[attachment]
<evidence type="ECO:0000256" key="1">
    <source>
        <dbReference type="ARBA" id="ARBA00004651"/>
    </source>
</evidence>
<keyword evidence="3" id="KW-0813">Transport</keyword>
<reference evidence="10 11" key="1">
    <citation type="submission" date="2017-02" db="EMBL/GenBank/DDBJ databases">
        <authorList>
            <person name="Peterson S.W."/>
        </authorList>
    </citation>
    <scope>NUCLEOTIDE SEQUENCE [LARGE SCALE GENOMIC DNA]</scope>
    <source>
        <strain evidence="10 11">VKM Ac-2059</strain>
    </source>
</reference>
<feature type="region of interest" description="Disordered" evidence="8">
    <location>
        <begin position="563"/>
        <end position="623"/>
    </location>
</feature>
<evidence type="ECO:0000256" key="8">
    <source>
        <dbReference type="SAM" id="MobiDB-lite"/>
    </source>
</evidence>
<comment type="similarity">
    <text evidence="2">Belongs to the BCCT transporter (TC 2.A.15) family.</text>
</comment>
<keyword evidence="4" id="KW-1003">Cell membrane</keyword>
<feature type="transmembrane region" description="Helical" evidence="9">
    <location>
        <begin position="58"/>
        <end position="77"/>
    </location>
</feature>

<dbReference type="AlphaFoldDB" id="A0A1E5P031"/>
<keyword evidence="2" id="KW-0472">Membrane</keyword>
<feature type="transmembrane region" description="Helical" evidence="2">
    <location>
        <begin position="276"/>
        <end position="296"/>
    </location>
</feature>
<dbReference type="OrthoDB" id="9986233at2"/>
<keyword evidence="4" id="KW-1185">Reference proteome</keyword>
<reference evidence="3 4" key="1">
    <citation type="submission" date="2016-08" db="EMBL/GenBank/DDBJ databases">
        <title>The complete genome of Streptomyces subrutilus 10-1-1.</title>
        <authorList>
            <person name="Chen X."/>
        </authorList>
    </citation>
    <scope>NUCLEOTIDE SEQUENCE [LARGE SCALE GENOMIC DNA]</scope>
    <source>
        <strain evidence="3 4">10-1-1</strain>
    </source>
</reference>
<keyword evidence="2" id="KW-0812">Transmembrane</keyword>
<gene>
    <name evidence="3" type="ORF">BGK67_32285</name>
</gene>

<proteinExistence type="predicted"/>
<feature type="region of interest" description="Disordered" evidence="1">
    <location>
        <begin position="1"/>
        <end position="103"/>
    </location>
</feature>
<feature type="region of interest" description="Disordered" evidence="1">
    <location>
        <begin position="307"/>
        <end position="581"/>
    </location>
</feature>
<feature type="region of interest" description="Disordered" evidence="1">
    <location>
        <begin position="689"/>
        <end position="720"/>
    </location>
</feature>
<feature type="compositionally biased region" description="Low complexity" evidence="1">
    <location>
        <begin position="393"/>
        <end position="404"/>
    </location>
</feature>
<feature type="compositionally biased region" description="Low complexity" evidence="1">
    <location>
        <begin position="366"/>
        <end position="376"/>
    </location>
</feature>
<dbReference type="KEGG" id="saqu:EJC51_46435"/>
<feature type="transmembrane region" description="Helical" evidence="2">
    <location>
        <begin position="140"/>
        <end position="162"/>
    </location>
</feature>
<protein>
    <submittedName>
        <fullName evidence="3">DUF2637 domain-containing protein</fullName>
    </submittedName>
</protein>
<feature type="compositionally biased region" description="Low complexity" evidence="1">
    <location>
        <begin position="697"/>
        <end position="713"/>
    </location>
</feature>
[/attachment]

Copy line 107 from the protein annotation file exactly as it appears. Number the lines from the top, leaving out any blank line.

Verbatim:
</protein>